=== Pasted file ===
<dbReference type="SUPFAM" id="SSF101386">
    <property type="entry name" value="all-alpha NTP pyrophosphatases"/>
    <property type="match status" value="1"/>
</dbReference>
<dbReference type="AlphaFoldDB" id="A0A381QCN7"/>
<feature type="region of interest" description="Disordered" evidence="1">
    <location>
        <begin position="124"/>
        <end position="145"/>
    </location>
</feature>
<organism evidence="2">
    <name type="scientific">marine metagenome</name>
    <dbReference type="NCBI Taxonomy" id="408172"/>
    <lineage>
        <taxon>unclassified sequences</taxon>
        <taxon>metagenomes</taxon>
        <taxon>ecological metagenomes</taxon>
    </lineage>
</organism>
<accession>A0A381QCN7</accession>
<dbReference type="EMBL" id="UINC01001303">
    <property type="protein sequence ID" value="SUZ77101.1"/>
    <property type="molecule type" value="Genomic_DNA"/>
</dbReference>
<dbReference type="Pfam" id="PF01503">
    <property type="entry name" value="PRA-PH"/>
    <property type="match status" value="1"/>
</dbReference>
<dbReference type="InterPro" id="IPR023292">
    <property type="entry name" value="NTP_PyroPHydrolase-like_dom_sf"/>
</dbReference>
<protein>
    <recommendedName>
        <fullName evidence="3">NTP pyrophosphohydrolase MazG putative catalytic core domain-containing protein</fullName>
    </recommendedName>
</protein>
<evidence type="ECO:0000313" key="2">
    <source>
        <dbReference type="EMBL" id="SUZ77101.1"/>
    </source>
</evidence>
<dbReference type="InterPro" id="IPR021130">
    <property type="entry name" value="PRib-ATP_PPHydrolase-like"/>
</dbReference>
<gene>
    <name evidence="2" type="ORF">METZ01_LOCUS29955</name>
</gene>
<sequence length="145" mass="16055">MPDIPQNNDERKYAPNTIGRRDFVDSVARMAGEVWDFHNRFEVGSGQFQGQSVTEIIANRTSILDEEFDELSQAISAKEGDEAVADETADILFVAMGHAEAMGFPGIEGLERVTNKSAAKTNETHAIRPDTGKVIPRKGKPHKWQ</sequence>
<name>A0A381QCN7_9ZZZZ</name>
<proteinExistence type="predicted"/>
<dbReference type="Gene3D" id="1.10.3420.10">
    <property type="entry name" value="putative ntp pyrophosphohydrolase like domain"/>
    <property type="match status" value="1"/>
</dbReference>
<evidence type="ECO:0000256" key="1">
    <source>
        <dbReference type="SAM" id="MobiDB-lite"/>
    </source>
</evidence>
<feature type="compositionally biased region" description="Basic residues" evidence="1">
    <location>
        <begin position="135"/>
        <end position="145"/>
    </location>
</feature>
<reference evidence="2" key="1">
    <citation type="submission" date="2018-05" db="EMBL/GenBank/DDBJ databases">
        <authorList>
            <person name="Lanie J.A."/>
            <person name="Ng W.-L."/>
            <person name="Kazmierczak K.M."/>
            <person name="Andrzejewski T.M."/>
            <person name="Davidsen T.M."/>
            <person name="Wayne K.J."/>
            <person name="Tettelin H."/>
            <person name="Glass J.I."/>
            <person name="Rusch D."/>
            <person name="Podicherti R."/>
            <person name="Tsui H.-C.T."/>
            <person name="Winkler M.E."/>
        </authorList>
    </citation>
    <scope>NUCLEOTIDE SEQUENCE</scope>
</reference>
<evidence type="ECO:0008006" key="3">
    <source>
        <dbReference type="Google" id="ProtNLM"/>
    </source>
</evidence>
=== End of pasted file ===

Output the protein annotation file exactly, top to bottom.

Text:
<dbReference type="SUPFAM" id="SSF101386">
    <property type="entry name" value="all-alpha NTP pyrophosphatases"/>
    <property type="match status" value="1"/>
</dbReference>
<dbReference type="AlphaFoldDB" id="A0A381QCN7"/>
<feature type="region of interest" description="Disordered" evidence="1">
    <location>
        <begin position="124"/>
        <end position="145"/>
    </location>
</feature>
<organism evidence="2">
    <name type="scientific">marine metagenome</name>
    <dbReference type="NCBI Taxonomy" id="408172"/>
    <lineage>
        <taxon>unclassified sequences</taxon>
        <taxon>metagenomes</taxon>
        <taxon>ecological metagenomes</taxon>
    </lineage>
</organism>
<accession>A0A381QCN7</accession>
<dbReference type="EMBL" id="UINC01001303">
    <property type="protein sequence ID" value="SUZ77101.1"/>
    <property type="molecule type" value="Genomic_DNA"/>
</dbReference>
<dbReference type="Pfam" id="PF01503">
    <property type="entry name" value="PRA-PH"/>
    <property type="match status" value="1"/>
</dbReference>
<dbReference type="InterPro" id="IPR023292">
    <property type="entry name" value="NTP_PyroPHydrolase-like_dom_sf"/>
</dbReference>
<protein>
    <recommendedName>
        <fullName evidence="3">NTP pyrophosphohydrolase MazG putative catalytic core domain-containing protein</fullName>
    </recommendedName>
</protein>
<evidence type="ECO:0000313" key="2">
    <source>
        <dbReference type="EMBL" id="SUZ77101.1"/>
    </source>
</evidence>
<dbReference type="InterPro" id="IPR021130">
    <property type="entry name" value="PRib-ATP_PPHydrolase-like"/>
</dbReference>
<gene>
    <name evidence="2" type="ORF">METZ01_LOCUS29955</name>
</gene>
<sequence length="145" mass="16055">MPDIPQNNDERKYAPNTIGRRDFVDSVARMAGEVWDFHNRFEVGSGQFQGQSVTEIIANRTSILDEEFDELSQAISAKEGDEAVADETADILFVAMGHAEAMGFPGIEGLERVTNKSAAKTNETHAIRPDTGKVIPRKGKPHKWQ</sequence>
<name>A0A381QCN7_9ZZZZ</name>
<proteinExistence type="predicted"/>
<dbReference type="Gene3D" id="1.10.3420.10">
    <property type="entry name" value="putative ntp pyrophosphohydrolase like domain"/>
    <property type="match status" value="1"/>
</dbReference>
<evidence type="ECO:0000256" key="1">
    <source>
        <dbReference type="SAM" id="MobiDB-lite"/>
    </source>
</evidence>
<feature type="compositionally biased region" description="Basic residues" evidence="1">
    <location>
        <begin position="135"/>
        <end position="145"/>
    </location>
</feature>
<reference evidence="2" key="1">
    <citation type="submission" date="2018-05" db="EMBL/GenBank/DDBJ databases">
        <authorList>
            <person name="Lanie J.A."/>
            <person name="Ng W.-L."/>
            <person name="Kazmierczak K.M."/>
            <person name="Andrzejewski T.M."/>
            <person name="Davidsen T.M."/>
            <person name="Wayne K.J."/>
            <person name="Tettelin H."/>
            <person name="Glass J.I."/>
            <person name="Rusch D."/>
            <person name="Podicherti R."/>
            <person name="Tsui H.-C.T."/>
            <person name="Winkler M.E."/>
        </authorList>
    </citation>
    <scope>NUCLEOTIDE SEQUENCE</scope>
</reference>
<evidence type="ECO:0008006" key="3">
    <source>
        <dbReference type="Google" id="ProtNLM"/>
    </source>
</evidence>